Economics Uncut
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Economics Uncut

A Complete Guide to Life, Death and Misadventure

Edited by Simon W. Bowmaker

This highly innovative and intriguing book applies principles of microeconomics to unusual settings to inspire students, teachers and scholars alike in the ‘dismal science’. Leading experts show how economics reaches into the strangest of places and throws light onto the occasionally dark side of human nature.
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Chapter 12: Economics of sport

John Goddard and Peter J. Sloane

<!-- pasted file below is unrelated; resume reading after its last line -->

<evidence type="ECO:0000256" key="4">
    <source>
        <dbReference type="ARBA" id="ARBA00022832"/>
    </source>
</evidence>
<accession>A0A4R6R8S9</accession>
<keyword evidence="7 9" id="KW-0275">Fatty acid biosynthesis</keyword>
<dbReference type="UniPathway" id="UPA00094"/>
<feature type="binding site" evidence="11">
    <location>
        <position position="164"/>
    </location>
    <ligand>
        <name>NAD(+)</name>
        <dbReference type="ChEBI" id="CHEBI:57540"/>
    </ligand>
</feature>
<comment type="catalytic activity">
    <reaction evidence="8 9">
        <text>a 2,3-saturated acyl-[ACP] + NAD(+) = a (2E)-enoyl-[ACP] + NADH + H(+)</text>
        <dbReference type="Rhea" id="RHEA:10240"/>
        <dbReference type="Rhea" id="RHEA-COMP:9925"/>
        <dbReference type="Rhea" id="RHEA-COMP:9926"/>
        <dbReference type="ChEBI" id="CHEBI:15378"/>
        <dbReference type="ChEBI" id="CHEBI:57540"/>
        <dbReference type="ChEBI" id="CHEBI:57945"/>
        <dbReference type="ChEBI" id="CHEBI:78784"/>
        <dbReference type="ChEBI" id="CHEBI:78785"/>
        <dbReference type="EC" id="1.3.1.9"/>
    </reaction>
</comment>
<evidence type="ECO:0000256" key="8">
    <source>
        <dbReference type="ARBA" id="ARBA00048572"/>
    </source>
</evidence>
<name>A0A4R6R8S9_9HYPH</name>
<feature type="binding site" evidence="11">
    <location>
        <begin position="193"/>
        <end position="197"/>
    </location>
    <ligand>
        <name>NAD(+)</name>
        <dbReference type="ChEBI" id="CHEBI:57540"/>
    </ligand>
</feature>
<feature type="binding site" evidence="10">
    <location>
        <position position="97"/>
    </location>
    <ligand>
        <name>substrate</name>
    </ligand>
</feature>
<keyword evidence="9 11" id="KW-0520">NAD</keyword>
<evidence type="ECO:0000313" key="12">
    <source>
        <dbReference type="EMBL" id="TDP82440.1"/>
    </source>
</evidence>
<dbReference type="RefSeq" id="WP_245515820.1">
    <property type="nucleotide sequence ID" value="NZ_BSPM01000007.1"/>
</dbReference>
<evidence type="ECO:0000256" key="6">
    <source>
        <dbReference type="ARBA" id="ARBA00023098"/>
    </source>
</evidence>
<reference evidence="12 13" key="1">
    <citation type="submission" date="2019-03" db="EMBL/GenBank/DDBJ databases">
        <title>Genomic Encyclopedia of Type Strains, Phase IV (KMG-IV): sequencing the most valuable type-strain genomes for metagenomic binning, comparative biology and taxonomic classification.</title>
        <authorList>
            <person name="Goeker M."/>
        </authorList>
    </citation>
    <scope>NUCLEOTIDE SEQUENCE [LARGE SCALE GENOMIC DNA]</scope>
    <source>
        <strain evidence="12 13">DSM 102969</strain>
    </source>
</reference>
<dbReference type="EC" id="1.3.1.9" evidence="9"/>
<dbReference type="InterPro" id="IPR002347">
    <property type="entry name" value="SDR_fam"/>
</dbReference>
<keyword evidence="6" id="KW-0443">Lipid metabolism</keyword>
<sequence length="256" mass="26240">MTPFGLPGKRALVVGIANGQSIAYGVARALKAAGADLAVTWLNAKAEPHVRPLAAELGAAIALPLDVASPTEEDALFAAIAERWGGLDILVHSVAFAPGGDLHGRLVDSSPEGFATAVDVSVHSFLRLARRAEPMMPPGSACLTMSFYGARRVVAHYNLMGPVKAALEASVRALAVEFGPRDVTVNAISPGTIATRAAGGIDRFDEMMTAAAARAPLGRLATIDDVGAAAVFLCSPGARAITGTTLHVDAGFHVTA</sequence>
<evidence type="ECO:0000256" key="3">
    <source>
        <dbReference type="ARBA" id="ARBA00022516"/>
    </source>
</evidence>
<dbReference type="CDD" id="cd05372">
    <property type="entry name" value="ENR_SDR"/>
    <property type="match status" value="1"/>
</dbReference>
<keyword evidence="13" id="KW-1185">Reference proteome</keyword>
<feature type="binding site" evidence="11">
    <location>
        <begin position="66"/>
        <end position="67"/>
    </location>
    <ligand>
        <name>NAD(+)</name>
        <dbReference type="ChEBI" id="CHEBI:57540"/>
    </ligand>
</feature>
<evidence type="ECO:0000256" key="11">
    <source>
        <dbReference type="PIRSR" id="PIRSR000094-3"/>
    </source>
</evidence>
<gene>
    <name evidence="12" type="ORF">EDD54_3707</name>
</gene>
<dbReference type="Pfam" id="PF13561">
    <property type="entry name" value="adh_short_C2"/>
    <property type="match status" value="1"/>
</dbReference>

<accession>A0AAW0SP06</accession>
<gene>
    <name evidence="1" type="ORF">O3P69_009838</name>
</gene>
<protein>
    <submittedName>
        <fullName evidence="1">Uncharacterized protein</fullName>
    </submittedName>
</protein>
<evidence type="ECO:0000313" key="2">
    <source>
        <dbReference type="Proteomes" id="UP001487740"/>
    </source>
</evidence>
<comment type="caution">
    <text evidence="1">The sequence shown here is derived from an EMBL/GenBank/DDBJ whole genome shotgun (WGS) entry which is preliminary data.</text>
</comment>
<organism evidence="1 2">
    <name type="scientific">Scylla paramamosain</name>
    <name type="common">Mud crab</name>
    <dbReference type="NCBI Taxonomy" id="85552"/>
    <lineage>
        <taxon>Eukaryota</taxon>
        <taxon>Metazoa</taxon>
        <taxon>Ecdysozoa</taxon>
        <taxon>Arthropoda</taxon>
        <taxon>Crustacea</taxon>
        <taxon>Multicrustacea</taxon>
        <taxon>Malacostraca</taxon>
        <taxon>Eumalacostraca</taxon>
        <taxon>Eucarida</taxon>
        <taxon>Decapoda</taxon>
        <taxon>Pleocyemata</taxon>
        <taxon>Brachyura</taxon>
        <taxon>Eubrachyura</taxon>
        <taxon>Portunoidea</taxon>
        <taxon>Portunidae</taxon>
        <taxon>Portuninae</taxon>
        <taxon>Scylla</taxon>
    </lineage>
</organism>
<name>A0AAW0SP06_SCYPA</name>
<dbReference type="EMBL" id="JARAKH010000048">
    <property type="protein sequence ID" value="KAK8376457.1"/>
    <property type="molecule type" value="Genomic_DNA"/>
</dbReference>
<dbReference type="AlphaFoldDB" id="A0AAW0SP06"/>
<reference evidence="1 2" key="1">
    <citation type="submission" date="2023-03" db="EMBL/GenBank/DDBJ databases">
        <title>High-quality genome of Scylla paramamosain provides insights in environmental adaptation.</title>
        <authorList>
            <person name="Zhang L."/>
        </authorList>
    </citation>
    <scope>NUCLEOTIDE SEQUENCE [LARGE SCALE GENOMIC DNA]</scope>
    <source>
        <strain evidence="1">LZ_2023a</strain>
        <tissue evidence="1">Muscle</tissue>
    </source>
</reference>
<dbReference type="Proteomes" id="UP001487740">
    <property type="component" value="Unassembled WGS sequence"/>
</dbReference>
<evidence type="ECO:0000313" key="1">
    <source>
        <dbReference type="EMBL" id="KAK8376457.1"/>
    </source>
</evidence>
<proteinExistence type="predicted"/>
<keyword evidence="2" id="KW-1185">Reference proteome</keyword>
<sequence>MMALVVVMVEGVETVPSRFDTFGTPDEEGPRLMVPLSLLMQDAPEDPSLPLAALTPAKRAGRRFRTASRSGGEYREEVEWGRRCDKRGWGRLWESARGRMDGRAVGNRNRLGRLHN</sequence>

John Goddard and Peter J. Sloane The economics of sport has proved to be an area of fascination for economists for a number of reasons, but the focus has been on the economics of professional team sports to the relative neglect of non-team sports such as golf, boxing, athletics, swimming, horse-riding and auto sports. Though these can be and have been organized on a team basis this is usually not an essential element and the teams are not generally organized into leagues that are ranked in order of playing success over the season. The same neglect is true of amateur or participant, as opposed to spectator sports, though the numbers involved in these activities are markedly greater than those who choose to watch professionals as live spectators rather than as television viewers. There are two main reasons why economists should be interested in team sports. First, professional team sports can substitute for a laboratory for economists, since we can observe operations normally out of the public eye and also measure directly the productivity of individual employees because of the richness of the available data. Second, leagues have indulged in various forms of behaviour such as cartel behaviour, which would certainly be regarded as anti-competitive in a conventional industry and thus raise important issues for competition policy. Such issues have come to the fore both in North America and Europe, but the means of dealing with them have differed to such a degree that reference has been made to the...

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